Within a few years of Ridge’s start, the founders realized the importance of laboratory testing during the winemaking process. They needed to have the ability to run tests necessary to satisfy the regulatory agency overseeing wine production. In 1971, the former kitchen was converted into a more sophisticated laboratory allowing for more in-depth analysis to support wine quality. A spectrophotometer and a high-performance liquid chromatograph were installed by the 1980s — highly unusual to find in a small or even medium-size winery at the time. For most wineries, analysis was being done by outside wine laboratories. To this day, this remains the most convenient way of analyzing wine for California wineries, including those focused on high quality in Sonoma and Napa. Monte Bello, at the top of the Santa Cruz Mountains, is too remote to get samples to a lab and results back in a timely fashion. For this reason, over time Ridge built a self-sufficient, sophisticated laboratory. This complements our philosophy of minimal-intervention winemaking by allowing for natural fermentations, reduced levels of sulfites, and minimal handling of wines while keeping a close eye on them with analysis in the lab.
Today, with our capabilities, we can quickly process vineyard samples with an automated analyzer. Our grape samples can first be blind-tasted and then compared to the analytical results to make correct picking decisions. Once the wine is in the fermenters, more analysis can be done so we can get an idea of ripeness, acidity, potential for excessive tannins, or problems with yeast and their naturally occurring nutrients. We run these tests every day throughout harvest.
Although, malate can be analyzed, it is also something you can taste and feel changing in the wine. Aroma, texture, and acidity will feel creamier. The wines also feel more polished and round. At this point, a minimum effective SO2 addition can be made to protect our finished wines. Small amounts will continue to be added during barrel aging, at each racking done to clarify. We use our spectrophotometer to measure the concentration of free SO2 and then determine how much is protecting the wine based on the acidity. This is called molecular SO2. We target maintaining our wines at 0.3 mg/L molecular. This is one-third of what most wineries hold their wine at and less than one-third of the government’s maximum limit of 350mg/L permitted for red wine. Picking early, when the grapes contain higher acid helps keep our SO2 levels low. Low levels of SO2 also allow the natural yeasts to reach dryness, resulting in minimal residual sugar which can affect a wine’s stability. Maintaining a clean cellar and tank room is critical in preventing the contamination of fermenting grapes or finished wines with spoilage yeasts and bacteria. Our highly skilled cellar team realize the importance of sanitation in preventing the loss of quality.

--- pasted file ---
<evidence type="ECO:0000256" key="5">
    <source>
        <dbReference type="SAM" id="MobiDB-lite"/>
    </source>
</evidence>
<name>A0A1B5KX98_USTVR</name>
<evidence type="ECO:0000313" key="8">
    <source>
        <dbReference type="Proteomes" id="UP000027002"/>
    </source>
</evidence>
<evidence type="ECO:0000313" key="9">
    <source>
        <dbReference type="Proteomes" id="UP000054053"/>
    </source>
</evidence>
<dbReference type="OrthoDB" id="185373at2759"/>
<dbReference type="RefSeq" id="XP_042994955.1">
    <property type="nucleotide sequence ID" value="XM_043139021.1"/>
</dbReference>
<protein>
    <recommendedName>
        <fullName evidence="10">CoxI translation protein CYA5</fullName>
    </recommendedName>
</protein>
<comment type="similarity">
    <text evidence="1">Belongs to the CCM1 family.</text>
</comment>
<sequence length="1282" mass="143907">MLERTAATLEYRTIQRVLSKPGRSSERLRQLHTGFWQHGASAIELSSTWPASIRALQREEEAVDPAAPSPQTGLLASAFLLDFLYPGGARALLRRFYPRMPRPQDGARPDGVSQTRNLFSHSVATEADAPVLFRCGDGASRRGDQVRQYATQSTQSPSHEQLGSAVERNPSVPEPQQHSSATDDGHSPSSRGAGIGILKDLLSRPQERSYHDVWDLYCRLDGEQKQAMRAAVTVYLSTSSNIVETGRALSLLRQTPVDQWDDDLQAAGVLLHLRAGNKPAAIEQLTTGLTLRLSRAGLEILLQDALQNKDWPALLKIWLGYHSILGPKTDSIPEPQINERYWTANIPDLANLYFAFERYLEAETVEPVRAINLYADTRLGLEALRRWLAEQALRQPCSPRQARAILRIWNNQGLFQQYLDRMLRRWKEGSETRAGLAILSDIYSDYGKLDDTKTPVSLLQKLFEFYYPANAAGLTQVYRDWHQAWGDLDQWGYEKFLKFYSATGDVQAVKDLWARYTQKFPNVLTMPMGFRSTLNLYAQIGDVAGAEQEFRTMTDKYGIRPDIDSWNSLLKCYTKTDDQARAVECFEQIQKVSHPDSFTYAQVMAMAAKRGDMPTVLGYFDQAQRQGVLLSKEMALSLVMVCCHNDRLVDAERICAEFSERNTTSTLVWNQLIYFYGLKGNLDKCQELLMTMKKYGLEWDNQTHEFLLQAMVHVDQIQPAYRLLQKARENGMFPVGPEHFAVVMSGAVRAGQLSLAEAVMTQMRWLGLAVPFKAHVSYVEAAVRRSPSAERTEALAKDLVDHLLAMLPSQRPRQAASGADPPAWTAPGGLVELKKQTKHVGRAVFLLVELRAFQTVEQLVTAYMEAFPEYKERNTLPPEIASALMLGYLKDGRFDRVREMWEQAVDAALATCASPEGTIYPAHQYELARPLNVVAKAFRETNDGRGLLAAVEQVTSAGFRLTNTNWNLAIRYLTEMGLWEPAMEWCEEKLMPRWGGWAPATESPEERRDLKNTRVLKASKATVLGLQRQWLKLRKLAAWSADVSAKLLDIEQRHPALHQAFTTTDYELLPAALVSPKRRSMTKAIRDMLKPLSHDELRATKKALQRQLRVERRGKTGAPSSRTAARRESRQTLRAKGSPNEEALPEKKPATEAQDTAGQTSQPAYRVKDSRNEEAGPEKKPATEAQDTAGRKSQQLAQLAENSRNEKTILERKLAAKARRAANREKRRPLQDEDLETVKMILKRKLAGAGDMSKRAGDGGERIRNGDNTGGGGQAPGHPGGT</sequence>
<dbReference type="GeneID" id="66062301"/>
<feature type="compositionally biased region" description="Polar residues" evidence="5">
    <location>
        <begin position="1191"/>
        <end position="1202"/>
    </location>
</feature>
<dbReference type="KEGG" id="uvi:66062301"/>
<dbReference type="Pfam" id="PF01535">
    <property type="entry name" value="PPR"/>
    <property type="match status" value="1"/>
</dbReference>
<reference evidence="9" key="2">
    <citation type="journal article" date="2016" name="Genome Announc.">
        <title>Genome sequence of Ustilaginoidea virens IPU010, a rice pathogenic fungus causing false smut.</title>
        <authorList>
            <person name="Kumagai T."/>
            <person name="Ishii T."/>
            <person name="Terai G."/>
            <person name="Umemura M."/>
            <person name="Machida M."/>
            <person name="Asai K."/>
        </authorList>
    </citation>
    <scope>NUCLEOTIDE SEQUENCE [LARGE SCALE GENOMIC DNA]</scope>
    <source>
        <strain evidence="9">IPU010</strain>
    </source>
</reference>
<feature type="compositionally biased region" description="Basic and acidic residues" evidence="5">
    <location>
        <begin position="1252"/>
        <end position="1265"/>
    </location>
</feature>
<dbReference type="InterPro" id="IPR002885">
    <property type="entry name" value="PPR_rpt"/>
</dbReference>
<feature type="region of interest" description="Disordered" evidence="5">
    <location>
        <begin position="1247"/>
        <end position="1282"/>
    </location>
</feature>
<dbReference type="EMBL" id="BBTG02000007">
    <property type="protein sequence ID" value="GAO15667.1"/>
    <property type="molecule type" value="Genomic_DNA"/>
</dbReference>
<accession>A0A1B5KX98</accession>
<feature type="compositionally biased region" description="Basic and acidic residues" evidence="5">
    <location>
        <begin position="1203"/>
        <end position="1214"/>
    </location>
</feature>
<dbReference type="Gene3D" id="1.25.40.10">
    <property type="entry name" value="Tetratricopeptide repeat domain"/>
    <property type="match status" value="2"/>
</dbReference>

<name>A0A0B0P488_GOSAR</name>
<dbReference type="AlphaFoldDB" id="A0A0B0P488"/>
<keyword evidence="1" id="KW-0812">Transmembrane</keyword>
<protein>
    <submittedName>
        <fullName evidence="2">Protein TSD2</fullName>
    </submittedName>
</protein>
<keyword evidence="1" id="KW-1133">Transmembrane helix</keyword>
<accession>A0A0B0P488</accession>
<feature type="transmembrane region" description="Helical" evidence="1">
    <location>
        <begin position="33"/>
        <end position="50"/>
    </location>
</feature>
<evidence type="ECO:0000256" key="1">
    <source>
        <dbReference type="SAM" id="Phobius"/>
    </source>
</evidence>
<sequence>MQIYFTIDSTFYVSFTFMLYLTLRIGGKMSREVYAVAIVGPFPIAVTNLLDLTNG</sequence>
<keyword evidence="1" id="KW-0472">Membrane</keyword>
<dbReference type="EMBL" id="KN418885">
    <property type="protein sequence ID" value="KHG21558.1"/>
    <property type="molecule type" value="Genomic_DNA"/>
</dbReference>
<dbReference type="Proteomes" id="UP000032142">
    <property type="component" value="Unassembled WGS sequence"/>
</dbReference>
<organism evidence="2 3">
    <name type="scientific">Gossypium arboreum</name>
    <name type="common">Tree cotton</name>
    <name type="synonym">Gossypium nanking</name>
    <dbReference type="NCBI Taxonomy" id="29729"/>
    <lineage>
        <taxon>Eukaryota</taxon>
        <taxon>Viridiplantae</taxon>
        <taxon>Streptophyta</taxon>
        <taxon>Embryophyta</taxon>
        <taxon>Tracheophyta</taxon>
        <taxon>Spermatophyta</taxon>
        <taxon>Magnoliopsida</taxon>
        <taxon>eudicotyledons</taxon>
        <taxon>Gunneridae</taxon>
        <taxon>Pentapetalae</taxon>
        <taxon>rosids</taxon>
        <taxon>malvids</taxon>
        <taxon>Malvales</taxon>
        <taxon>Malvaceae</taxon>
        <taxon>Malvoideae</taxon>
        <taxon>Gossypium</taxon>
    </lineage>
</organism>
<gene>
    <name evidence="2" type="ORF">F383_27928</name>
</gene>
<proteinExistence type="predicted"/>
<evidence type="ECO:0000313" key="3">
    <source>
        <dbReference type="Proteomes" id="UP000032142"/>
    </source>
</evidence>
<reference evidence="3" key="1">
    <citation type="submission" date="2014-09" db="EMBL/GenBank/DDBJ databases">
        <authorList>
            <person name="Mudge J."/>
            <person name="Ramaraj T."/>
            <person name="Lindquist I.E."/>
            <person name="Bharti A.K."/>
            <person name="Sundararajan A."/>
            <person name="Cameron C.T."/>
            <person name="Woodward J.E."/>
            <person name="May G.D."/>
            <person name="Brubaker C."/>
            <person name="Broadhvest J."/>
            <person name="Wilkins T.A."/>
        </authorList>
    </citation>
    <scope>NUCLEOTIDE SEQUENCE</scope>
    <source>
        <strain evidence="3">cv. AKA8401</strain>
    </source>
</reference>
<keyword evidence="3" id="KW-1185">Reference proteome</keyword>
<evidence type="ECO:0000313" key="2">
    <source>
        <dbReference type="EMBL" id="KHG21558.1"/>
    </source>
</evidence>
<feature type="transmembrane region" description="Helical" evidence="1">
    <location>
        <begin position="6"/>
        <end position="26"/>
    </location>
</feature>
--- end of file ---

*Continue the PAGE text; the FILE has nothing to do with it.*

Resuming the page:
The higher the acidity, the lower the amount of sulfite needed to sufficiently protect a wine. It’s the opposite for low acid wines, or wines with residual sweetness. Sugar molecules have a strong affinity for sulfur, preventing any being available to safeguard the wine from oxidation, spoilage, and re-fermentation. Those wines have to be closely monitored and tasted frequently to make sure they remain stable. Fortunately, that is not our style. Picking at lower ripeness assures higher acidity in the grapes and allows the natural yeast to ferment to complete dryness. This goes back to vineyard sampling and making sure we pick early enough. We want the grapes to be ripe but not overripe so that we can make wines that have greater natural stability.
Some of the basic tests we run, considered primary chemistry, are the measurement of alcohol content, volatile acid (measure of the wines exposure to oxygen and acetic acid bacteria), total acidity, residual sugar, and molecular sulfur. Secondary chemistry measures color, tannin, spoilage, microbe DNA, and off flavors. For this more advanced testing we use higher powered instruments like our HPLC or PCR themocycler (DNA amplification), with which our laboratory is equipped. None of our analysis has any bearing on winemaking and assemblage decisions. That is done by blind-taste, feel, and smell. It is, however, very useful to have these results to explain more fully what we are tasting. Results provide us greater confidence that the quality of the wine is being maintained during barrel aging. We can be assured that our bottled wines are going to have the distinctive character and quality of the site where they were grown and provide exceptional enjoyment over their lifetime.
Eric Baugher – COO & Winemaker, Monte Bello – February 2020